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Get to know Oracle VM VirtualBox 6.1 and learn to install it
Oracle VM VirtualBox offers a host of appealing features, such as multigeneration branched snapshots and guest multiprocessing.
Oracle VM VirtualBox 6.1 enables admins to import and export VMs from Oracle's Cloud Infrastructure, as well as create multiple VM instances. The new version also improves paravirtualized images and boosts support for nested virtualization.
Oracle VM VirtualBox is an open source hosted hypervisor first released in 2007. Through a series of corporate mergers and acquisitions, Oracle became VirtualBox's official sponsor. IT administrators can download VirtualBox from Oracle's website. Oracle uses the GNU General Public License GPL version 2 for VirtualBox as opposed to the more recent GPL version 3.
But does Oracle VM VirtualBox add any value when Microsoft and Linux offer Hyper-V and KVM? Both Hyper-V and KVM aren't typically enabled as part of a base installation of the host OS and require several configuration steps, whereas VirtualBox runs as a normal application that doesn't require OS-level adjustments.
An introduction to Oracle VM VirtualBox
Oracle VM VirtualBox is a Type 2 hypervisor that runs on a host OS to support guest VMs. Oracle offers different versions of VirtualBox for a variety of host OSes including Windows, macOS, Linux and Oracle Solaris.
VirtualBox enables admins to run multiple OSes inside several VMs simultaneously. For example, admins can run Windows and Linux on a macOS Server or run Windows Server 2016 on a Linux server alongside existing applications.
In addition, VirtualBox offers multigeneration branched snapshots, which enable admins to revert a VM to a previous state or create an alternative configuration of a VM with a snapshot. VirtualBox also provides Guest Additions, which are software packages that admins can install inside supported guest systems to improve performance. And it supports guest multiprocessing, USB device support, ACPI support, multiscreen resolutions, built-in iSCSI support and Preboot Execution Environment network boot.
VirtualBox is ideal for admins looking to consolidate their infrastructure or improve software installations, as well as those who require testing and disaster recovery.
Oracle VM VirtualBox 6.1 delivers new features
Oracle VM VirtualBox 6.1 was released in December 2019. Oracle uses even numbers for minor releases and reserves odd numbers for internal development or test builds. Oracle VM VirtualBox 6.1 introduced bug fixes related to hardware support, including QuickTime-related crashes on macOS Big Sur and memory and XenMobile Manager register state corruption inside VMs when using Hyper-V.
A significant addition to Oracle VM VirtualBox 6.1 is the option to provide a local development environment to support a target production environment in the Oracle Cloud Infrastructure (OCI). This enables developers to use local resources to rapidly develop and test VMs before deployment.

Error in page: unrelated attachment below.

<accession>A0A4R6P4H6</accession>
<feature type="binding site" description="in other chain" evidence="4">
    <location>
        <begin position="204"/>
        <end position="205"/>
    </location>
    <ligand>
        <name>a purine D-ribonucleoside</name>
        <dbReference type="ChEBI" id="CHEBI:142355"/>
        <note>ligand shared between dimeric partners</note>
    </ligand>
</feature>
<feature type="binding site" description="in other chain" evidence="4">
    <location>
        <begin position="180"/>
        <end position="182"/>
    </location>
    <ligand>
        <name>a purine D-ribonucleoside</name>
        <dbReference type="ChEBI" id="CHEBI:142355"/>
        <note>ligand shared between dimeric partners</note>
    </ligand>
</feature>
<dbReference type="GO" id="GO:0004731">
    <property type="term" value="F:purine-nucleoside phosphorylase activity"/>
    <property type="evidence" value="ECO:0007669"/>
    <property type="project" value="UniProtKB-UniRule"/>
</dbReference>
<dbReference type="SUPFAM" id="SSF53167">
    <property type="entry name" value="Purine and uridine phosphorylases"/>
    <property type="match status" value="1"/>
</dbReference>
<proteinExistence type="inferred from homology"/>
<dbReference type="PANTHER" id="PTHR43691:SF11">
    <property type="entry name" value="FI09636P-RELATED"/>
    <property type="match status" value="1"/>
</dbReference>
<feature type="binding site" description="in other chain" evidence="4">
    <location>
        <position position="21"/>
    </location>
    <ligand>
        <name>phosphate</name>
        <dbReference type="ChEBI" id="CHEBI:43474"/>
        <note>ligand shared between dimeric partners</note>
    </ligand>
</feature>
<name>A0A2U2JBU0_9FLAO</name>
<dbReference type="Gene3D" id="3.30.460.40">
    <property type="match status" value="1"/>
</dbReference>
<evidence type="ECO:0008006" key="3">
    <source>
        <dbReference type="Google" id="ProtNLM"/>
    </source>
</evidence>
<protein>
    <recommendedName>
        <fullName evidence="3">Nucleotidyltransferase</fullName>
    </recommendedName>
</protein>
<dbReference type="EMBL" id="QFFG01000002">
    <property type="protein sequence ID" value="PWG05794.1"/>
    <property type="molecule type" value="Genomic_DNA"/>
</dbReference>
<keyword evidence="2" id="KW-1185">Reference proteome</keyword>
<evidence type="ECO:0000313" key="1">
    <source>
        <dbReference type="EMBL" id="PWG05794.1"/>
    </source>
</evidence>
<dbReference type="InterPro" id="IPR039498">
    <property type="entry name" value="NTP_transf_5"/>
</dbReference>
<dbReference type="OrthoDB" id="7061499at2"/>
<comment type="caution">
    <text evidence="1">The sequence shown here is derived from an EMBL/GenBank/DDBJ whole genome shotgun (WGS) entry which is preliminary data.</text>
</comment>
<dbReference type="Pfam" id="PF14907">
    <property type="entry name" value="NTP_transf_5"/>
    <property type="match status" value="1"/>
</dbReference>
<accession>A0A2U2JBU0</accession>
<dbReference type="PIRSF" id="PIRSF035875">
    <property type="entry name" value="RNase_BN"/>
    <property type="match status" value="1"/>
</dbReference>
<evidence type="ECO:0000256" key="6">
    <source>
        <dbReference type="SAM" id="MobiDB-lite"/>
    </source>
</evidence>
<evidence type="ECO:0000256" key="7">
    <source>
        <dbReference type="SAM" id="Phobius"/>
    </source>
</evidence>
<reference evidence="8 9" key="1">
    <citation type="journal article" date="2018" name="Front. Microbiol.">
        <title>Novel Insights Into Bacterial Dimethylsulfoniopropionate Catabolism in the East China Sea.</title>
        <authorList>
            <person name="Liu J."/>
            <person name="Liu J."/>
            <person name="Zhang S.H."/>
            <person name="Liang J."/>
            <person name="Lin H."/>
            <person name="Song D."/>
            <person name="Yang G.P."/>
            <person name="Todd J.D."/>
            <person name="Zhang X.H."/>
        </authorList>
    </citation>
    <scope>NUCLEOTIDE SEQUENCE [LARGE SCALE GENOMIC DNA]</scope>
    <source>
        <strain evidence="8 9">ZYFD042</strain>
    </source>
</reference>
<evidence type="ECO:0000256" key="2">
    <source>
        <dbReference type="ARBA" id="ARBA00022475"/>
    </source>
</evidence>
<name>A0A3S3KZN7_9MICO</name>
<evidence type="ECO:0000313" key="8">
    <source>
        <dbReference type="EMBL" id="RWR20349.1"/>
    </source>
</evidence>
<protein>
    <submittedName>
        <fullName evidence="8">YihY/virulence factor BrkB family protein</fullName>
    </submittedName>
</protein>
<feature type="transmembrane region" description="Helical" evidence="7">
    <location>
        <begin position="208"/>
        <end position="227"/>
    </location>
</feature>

Key new features and updates also include:
- The ability to import and export a VM from OCI.
- Support for nested virtualization on Intel CPUs.
- The ability to create multiple VM instances and use improved paravirtualized images.
- Improved VM groups and storage settings.
- Updated Extensible Firmware Interfaces for VMs.
Exporting and importing images with OCI utilizes a slightly different approach in VirtualBox. For example, VirtualBox directly exports images to a VM either locally or in the OCI with the open virtualization format.
Install and run Oracle VM VirtualBox
To install Oracle VM VirtualBox on Windows, admins must download either the 32- or 64-bit installer. Once installed, the VirtualBox application runs similar to any other application on admins' host OS. For example, on Windows 10, the VirtualBox installer puts an icon on the desktop by default. Double-clicking on the icon launches the program and admins can then create a new VM by installing an OS from media or importing an existing virtual appliance.
After launching the application, admins will see a simple interface with icons to create a new VM or modify the general settings. Depending on admins' host machine, they might have to modify the default settings to include which network device to use. Other settings to consider include the default amount of memory allocated and the initial disk size. It's also possible to configure a shared folder on the host machine to share files between the host and VMs.
The Oracle Developer community offers several prebuilt developer VMs for download on their site. Other sites with free downloads include OSBoxes and TurnKey Linux. Some of these virtual appliances are large and create disk images that require a large amount of free space, which admins should keep in mind when they start testing.